EATEN ALIVE — premiering Sun Dec 7 9/8c — naturalist and wildlife filmmaker Paul Rosolie enters the belly of an anaconda in a custom-built snake-proof suit.
Comido vivo - se estrena el 7 de diciembre por Discovery Channel ... no se pierda el último engañamuchachos ... del gringito Paul Rosolie ... ávido de su cuarto de hora de fama ....
Discovery Channel” prepara un programa donde hará que una anaconda se coma en directo al popular Paul Rosolie, una de sus estrellitas. Rosolie es famoso por viajar a los sitios más extraños del mundo y tocar toda clase de animales, pero nunca había llegado tan lejos.
El hombre se enfundará en un traje especial que le permitirá respirar una vez adentro del animal, y que además estará enganchado a un cable para poder salir.
Rosolie no se cansa de anunciar lo que hará en las redes sociales, mientras que Discovery avanza la idea por Youtube.
La aventura, sin embargo, ya trajo cola, ya que nadie se preguntó qué daño sufrirá el pobre animal o qué sentirá al tragarse a una presa que luego le sacarán con un cable. Ya han saltado asociaciones protectores que acusan a Rosolie de maltrato.
Book Review: 'Mother of God' by Paul Rosolie
A teenage adventurer from New Jersey strikes out for the Amazon.
March 14, 2014 By Jennie Erin Smith
In 2005 Paul Rosolie, a New Jersey kid fed up with high school and the 'burbs, took off for the Amazon rain forest. He knew little about it but had felt an all-consuming desire to travel there ever since visiting the Bronx Zoo's JungleWorld exhibit as a child. Freshly landed and 18 years old, Mr. Rosolie found himself at last liberated from "the soul-crushing repetition of scheduled existence," and hyperventilating from the sensory overload of a real jungle world. He settled in with a British biologist named Emma and her Peruvian partner, Juan Julio Durand. They were raising their young son and managing a struggling research station in the forests of Peru's Madre de Dios region.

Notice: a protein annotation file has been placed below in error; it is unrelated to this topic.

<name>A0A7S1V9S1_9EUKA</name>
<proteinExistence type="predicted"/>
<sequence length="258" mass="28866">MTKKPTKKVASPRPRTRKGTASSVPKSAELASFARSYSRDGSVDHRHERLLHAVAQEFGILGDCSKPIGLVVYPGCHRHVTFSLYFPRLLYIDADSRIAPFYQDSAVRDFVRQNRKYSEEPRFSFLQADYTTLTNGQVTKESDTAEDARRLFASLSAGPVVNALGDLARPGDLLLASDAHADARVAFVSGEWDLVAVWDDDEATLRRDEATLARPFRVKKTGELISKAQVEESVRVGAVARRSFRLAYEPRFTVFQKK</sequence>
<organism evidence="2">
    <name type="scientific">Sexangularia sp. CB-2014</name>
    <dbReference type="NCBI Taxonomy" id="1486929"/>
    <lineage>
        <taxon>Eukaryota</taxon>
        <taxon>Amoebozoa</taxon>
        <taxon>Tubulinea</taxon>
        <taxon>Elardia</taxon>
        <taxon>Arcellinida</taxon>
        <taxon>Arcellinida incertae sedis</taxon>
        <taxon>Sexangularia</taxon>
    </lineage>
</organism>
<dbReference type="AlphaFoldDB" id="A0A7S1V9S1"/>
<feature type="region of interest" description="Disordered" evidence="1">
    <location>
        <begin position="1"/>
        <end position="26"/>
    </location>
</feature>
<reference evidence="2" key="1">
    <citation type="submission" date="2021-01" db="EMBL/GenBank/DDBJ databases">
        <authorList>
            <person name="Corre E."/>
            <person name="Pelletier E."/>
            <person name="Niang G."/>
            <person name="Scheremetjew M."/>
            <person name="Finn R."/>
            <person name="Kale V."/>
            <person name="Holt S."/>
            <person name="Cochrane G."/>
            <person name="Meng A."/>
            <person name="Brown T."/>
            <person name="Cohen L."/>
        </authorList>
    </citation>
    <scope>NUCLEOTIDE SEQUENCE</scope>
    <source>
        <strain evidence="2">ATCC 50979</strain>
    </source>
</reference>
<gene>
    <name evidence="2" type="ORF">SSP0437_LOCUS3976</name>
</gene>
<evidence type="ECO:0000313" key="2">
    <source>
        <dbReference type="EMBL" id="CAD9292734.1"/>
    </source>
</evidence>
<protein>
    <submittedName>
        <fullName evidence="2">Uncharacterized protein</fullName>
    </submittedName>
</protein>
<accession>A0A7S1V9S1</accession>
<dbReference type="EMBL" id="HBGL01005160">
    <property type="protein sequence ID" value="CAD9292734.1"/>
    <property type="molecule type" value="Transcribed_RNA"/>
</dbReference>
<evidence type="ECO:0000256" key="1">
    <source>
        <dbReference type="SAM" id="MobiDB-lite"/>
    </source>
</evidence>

Mother of God
By Paul Rosolie
Harper, 306 pages, $25.99
Mr. Rosolie lacked biological training, but the couple soon had him surveying mammals and crouching under mosquito nets to count the macaws that gathered at a clay lick. In his free time, he explored the Madre de Dios—"a world made from Joseph Conrad's nightmares," he writes—taking in the towering strangler figs, glowing fungi and endless marches of leaf-cutter ants. "Mother of God," Mr. Rosolie's memoir of several years in and out of the Western Amazon, occasionally suffers from its author's delirious prose and outsize sense of his own destiny. But thanks to fastidious journal-keeping that preserved a wealth of detail and emotion, Mr. Rosolie delivers an old-fashioned jungle adventure, one with rare immediacy and depth of feeling for the people and creatures he encounters.
His first visit to the Madre de Dios was short: He returned to New Jersey to attend college, seemingly by decree of his parents. They allowed him to live at home and save money while he studied, and he traveled to Peru between semesters. His friends' research station and its 27,000 surrounding acres, he soon learned, were under threat from a long-delayed road project. The Western Amazon is a place of powerful competing interests, and the effort to protect their parcel—not just from road builders but from oil prospectors, miners and mahogany loggers—caused Emma and Mr. Durand to become estranged.